Quadrennial Defense Review:

Future Reviews Can Benefit from Better Analysis and Changes in Timing and Scope

GAO-03-13: Published: Nov 4, 2002. Publicly Released: Nov 4, 2002.

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Congress mandated that every 4 years the Department of Defense (DOD) conduct a review to examine the national defense strategy and its implications for force structure, modernization, infrastructure and the budget. Because the 2001 review, which was issued on September 30, 2001, will have a significant impact on the department's planning and budget, GAO was asked to assess (1) the strengths and weaknesses of DOD's conduct and reporting of the review, and (2) whether changes in the QDR legislation could improve the usefulness of future reviews.

DOD's 2001 Quadrennial Defense Review (QDR) was marked by both strengths and weaknesses. On the positive side, the review was enhanced by the sustained involvement of the Secretary of Defense and other senior department leaders. It also led to the development of a new defense strategy that underscores the need to transform the forces to better meet the changing threats of a new security environment. On the other hand, DOD's decision to delay the start of the review until late spring 2001 constricted an already tight timetable; there was not always a clear link between the study team assignments and the legislatively required issues; the thoroughness of the analysis on these required issues varied considerably; and the assessment of force structure needs had some significant limitations. As a result, Congress did not receive comprehensive information on all required issues, and DOD lacks assurances that it has optimized its force structure and investment priorities to balance short-term and long-term risks. Options exist for changing the timing and refocusing the scope of the QDR to make it more useful to Congress and DOD. To address concerns that a new administration cannot study all the issues by the September 30 deadline, especially when there is a major change in the defense strategy, Congress could (1) delay the report by 4 months until the second February of a President's term, (2) delay the due date for 12 to 16 months, allowing significantly more time for analysis, or (3) require the report in two phases, the first to discuss the defense strategy, and the second--due during the second year of a 4-year term--to address force structure and other issues. Each option would also better support DOD's planning and budget cycle. In terms of the QDR's scope, Congress could eliminate issues that are less relevant in the new security environment or that are included in other routine DOD analyses. Congress could also reinstitute an advisory panel to help set the QDR's agenda.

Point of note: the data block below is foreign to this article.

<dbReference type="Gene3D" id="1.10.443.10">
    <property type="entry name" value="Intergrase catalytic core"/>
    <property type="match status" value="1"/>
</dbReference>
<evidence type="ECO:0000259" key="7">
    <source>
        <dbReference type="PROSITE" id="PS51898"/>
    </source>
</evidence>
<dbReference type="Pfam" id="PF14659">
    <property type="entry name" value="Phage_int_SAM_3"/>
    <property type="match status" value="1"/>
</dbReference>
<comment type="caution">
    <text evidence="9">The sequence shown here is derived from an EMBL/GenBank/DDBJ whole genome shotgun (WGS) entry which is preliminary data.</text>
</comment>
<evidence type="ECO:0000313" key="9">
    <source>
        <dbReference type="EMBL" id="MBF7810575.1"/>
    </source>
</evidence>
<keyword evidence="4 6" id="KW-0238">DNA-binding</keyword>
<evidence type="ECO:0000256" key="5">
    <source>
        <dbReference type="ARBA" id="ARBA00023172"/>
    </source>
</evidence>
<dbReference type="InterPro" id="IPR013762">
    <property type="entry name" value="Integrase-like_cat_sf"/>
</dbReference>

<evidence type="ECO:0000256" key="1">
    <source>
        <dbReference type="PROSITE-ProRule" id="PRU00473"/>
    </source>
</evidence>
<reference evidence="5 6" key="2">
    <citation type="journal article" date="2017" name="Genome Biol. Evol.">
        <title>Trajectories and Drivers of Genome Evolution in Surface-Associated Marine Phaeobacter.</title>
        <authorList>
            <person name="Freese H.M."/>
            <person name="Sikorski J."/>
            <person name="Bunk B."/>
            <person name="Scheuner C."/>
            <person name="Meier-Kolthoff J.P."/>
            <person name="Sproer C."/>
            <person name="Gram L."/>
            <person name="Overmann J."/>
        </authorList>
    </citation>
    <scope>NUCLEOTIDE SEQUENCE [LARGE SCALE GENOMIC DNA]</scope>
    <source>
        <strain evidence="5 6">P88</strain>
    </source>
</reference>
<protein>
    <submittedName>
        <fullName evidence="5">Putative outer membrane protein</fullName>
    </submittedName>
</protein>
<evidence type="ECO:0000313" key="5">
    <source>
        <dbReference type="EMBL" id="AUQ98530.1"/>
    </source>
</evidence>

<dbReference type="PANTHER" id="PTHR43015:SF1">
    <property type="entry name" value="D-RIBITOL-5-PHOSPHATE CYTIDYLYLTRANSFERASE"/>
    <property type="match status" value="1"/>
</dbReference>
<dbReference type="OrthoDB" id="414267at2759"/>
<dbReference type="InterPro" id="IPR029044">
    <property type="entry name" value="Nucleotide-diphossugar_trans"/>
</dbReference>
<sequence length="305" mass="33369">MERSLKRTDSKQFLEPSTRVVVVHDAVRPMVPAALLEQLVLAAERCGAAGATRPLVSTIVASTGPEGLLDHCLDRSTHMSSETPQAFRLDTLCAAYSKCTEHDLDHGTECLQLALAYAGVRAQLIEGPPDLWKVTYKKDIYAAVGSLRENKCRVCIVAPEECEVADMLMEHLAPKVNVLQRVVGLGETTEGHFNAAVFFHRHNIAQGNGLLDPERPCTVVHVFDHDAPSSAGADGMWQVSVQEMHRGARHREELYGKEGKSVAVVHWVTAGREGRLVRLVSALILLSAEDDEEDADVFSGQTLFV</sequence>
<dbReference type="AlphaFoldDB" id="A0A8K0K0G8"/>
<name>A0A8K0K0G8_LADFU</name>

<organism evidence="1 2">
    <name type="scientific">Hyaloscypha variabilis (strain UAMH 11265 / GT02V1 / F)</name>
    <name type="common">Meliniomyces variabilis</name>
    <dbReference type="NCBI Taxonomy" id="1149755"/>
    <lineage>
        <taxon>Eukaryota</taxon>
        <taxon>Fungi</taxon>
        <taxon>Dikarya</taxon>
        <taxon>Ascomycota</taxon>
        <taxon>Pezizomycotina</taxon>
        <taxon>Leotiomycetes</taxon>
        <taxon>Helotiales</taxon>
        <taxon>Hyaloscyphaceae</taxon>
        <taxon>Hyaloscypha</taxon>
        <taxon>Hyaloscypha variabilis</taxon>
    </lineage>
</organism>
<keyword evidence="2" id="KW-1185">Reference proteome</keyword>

Matters for Congressional Consideration

  1. Status: Closed - Implemented

    Comments: This recommendation was implemented and DOD was allowed more time to submit the Quadrennial Defense Review.

    Matter: Congress may wish to consider extending the time frame of the QDR to allow more time for DOD to conduct comprehensive analyses and to create a better link with DOD's planning and budgeting process.